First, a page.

How to build a roof rack with wind deflector out of PVC pipe. Free plans and projects out of PVC pipe. DIY luggage carryer.
PVC Roof Rack
Until recently we owned a Chevy Suburban so anytime I needed to get some plywood, pipe or other large items I would just go to the hardware store and throw the stuff into the suburban to take home. We had to get rid of the Suburban and elected not to replace it with another one. We bought a Mercury Sable Station wagon with a roof top luggage rack.
My first trip to the hardware store, to get some PVC pipe, showed me that I needed a better method for bringing such things home.
The main problem was the luggage rack followed the curve of the roof on the car. I guess the engineers thought good looks are more important than functionality. After a few trips to the hardware store I started looking for a way to allow me to carry these bulky items.
I found your website and, after some prayer, I started to design a roof top rack which would allow me to actually carry my purchases home. I started with the idea of using 3/4-inch Schedule 40. After looking at the weakness of that pipe I looked at using 1 1/4-inch Schedule 40. The L's and T's made that size way too large to be useable.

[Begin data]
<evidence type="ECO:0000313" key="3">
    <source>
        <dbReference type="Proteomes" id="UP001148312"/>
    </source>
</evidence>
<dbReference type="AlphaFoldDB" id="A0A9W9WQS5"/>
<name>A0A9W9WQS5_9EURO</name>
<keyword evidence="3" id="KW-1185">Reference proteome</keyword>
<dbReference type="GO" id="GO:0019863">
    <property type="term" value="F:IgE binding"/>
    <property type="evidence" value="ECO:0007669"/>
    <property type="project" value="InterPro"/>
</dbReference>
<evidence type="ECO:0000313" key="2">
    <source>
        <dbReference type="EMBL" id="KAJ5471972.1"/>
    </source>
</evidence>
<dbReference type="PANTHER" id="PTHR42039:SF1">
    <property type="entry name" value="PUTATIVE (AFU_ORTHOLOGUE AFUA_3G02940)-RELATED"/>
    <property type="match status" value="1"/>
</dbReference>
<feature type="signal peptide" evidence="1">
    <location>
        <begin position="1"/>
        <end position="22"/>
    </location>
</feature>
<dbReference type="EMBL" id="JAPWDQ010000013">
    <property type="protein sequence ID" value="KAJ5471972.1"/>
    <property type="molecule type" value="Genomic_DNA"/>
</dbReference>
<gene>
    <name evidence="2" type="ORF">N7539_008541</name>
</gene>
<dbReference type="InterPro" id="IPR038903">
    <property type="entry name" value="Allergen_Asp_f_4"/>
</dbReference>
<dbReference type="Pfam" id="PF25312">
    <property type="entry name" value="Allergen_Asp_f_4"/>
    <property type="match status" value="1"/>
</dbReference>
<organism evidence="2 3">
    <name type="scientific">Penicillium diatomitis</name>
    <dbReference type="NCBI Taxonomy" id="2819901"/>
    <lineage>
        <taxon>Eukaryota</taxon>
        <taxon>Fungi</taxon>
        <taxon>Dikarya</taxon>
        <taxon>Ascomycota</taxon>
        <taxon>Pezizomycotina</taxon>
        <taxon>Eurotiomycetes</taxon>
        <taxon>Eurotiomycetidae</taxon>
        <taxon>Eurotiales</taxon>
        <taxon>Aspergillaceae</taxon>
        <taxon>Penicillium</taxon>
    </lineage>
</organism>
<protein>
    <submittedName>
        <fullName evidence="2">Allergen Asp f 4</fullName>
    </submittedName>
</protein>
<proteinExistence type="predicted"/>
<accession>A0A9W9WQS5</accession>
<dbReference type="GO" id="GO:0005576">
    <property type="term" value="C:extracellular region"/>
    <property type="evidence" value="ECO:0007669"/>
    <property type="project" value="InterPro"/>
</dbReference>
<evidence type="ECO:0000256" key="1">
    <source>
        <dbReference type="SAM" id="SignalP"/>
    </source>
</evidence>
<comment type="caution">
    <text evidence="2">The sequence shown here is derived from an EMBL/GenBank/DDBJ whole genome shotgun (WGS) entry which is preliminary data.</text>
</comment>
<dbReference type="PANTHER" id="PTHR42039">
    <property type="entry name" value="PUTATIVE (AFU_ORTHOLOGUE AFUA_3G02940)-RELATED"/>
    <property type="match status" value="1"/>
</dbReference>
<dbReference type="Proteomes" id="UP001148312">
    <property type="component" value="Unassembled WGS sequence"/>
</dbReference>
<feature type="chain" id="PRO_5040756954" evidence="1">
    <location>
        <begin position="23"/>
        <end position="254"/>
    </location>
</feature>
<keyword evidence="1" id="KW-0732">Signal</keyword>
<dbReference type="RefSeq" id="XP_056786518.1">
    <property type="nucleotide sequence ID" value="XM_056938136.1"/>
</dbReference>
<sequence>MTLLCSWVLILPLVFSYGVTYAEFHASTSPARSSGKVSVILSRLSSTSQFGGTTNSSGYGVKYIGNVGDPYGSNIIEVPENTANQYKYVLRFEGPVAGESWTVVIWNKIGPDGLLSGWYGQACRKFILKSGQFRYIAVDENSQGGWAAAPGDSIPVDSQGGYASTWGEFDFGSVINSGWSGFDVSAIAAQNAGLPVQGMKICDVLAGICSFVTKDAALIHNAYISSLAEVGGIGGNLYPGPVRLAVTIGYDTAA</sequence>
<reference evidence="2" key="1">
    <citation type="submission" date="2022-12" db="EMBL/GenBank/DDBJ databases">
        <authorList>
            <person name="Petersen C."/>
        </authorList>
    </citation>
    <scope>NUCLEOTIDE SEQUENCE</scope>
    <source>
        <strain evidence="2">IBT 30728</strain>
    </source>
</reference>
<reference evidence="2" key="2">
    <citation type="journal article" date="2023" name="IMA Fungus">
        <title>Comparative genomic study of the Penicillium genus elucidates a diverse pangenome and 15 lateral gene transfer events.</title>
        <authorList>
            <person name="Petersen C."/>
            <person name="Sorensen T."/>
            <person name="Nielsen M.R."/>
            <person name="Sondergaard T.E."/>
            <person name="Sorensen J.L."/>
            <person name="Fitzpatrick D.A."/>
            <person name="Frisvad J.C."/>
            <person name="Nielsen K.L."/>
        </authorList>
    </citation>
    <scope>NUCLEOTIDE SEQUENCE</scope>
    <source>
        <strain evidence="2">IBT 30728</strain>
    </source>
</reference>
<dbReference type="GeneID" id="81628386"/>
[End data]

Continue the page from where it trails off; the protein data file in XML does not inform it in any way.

The 1-inch Schedule 40 appeared to be my best bet for strength and size. When I told the guy at the hardware store what I was doing he just shook his head and said "It will just break." With that encouragement I started to build the roof rack.
It took almost ten days to make it, because of mistakes and having to make my own jigs for aligning and assembling the pipes and fittings. A cutoff saw works great as a solid 90-degree jig - just remember to unplug it before using it to line up the fittings
The roof rack was given an ultimate test when I carried my daughters bed mattress to her new apartment about 150 miles away, with speeds up to 70-miles-per-hour. It worked great!
Now I can carry bulky things on top of my car without having to fight the curvature of the factory roof rack.
Here are a couple of pictures, with and without the front air-dam. I also enclosed a picture of the wing nut set-up, because it is the secret of how to bolt PVC after drilling a hole in it and not have the hole crack open. I simply took a piece of the PVC, split it length wise and put it under the wing nut. This helped to spread the pressure over a large area and provided additional strength to the weakened portion of the PVC.
1 Timothy 4: 11: These things command and teach. (KJV?)
Built by Rev.
William H. Anderson
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